"I remember John turning up and saying, 'I've just won all this money, what would you do if I gave it to you?'" he said.
"I said 'I'd open a soup kitchen'. He said, 'call it Loaves and Fishes and here's the money'. We opened the next day with 80 people and we've never had less."
He said another anonymous donation also helped get Exodus up and running.
"A little old lady heard I was helping feed and house the needy on the pews of the (Uniting Church) here in Ashfield," Rev Crews said.
"She sent me a letter and a cheque for $10,000. She said, 'you're not to ring me, write to me, you're to have no contact with me at all, because when my family find out, they'll be very angry with me.
"So that's how Exodus began - and we haven't looked back since then."
Now with 30 staff and 2000 volunteers, 70 of whom are on deck each day serving meals or providing healthcare, Rev Crews' Exodus Foundation is one of Sydney's largest frontline charities.
It runs the Loaves & Fishes free restaurant, serving up to 1000 meals every day. And it also runs a free dental and medical clinic, provides help and support services such as social workers, chaplaincy, counselling and food-parcel assistance.
"We're trying to treat the needs of people today," Rev Crews said.
"Firstly, the meals are a honey pot. People come and we speak to them and see how we can best help them.
"There are so many issues that we try to help people with, not just food. Whether it's a doctor, mental health or dentist support.
"Just the other day we had two homeless old guys came in to eat at our restaurant. They both got a meal; one ate and then gave his false teeth to his mate so he could eat."
He said the biggest battle his team faced was to "keep it kind", because the inclination was to "give somebody a meal and move them".
"That does something for them for that day, but it doesn't do anything for them holistically. We have to remember we are dealing with human beings," Rev Crews said.
Rev Crews laments that today's society has made people "more anxious" and "isolated".
"We've forgotten the art of getting on with each other," he said. "Years ago, we knew who all our neighbours were and you learnt how to get on.
"Nowadays, though, with people being so isolated and busy in society, we've forgotten how to get on and we don't know our neighbours.
"We really need to be addressing this loneliness epidemic."
He said he once subscribed to the mantra that "homeless people like to live on the streets" - but not anymore.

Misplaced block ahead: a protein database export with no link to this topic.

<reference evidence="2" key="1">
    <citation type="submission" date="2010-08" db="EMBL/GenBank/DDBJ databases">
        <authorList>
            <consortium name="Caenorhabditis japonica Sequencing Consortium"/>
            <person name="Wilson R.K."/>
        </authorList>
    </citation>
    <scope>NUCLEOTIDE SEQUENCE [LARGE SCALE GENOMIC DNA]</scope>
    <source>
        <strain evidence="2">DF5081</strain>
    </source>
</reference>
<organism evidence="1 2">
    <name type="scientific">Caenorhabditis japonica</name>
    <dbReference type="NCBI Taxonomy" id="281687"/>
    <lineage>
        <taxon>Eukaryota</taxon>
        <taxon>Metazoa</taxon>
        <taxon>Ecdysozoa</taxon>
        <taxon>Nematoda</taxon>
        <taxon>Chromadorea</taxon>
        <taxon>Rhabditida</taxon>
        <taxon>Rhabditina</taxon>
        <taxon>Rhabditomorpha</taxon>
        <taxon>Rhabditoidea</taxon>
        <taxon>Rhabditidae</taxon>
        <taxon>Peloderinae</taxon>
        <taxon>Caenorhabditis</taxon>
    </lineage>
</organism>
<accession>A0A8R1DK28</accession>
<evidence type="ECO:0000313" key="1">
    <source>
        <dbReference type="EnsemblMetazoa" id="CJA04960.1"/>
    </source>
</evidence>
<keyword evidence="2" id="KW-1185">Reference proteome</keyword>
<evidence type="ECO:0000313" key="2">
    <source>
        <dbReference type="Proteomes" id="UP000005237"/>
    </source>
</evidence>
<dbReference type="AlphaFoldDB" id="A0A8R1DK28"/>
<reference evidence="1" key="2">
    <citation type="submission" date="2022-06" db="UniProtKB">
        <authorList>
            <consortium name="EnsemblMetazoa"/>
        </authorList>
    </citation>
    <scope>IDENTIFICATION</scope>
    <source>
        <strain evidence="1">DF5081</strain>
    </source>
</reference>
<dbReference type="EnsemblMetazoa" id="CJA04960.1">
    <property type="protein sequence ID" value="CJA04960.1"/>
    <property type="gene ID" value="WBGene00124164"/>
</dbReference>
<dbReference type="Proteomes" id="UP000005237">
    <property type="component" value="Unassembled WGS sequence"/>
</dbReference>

"The truth is that they don't," Rev Crews said.
"There are so many changes in society and many feel displaced. I worry that society is getting crueller and more self-obsessed.
"The way we treat the poorest and most marginalised in society is an indicator of who we are as people.
"And I welcome the commitment by the Premier (Gladys Berejiklian) to take the issue of homelessness seriously and to try to halve it (by 2025)."
'LOVE IS ALL YOU NEED'
Rev Bill Crews is a decorated figure, having been awarded an Order of Australia Medal (OAM) and being named as a National Living Treasure.
But, as great of an honour as they are, he prefers to focus on the gifts he has received from the less fortunate.
"I've been privileged to see the most beautiful parts of people in the most damaging of circumstances," Rev Crews, who first visited the Wayside Chapel in Sydney's red-light district of Kings Cross in late 1969 and ultimately became involved in voluntary programs, said.
"And the real privilege is seeing how people realise the most important thing in life is love.
You know, love is all that matters.
"Often you only get to this point of realisation when at the bottom yourself."
Having started the Life Education Centres - which are now all over Australia, Hong Kong, Thailand, New Zealand, England and America - with Rev Ted Noffs in the late 1970s, Rev Crews continued to reflect on the lessons he's learnt in life.
"Adversity can either break you or break you open," he said.
"And when it breaks you open, you become the loveliest person imaginable."
Asked what had driven him to help the needy for the past 50 years, he said: "(Melbourne-based Catholic) Father Bob Maguire and I sit and chat at various times, and one day he said, 'Bill, we've been to the Mountain Top and when you've seen the incredible beauty in humans that's hidden behind the curtain, it just keeps you going'.
"And that says it all for me."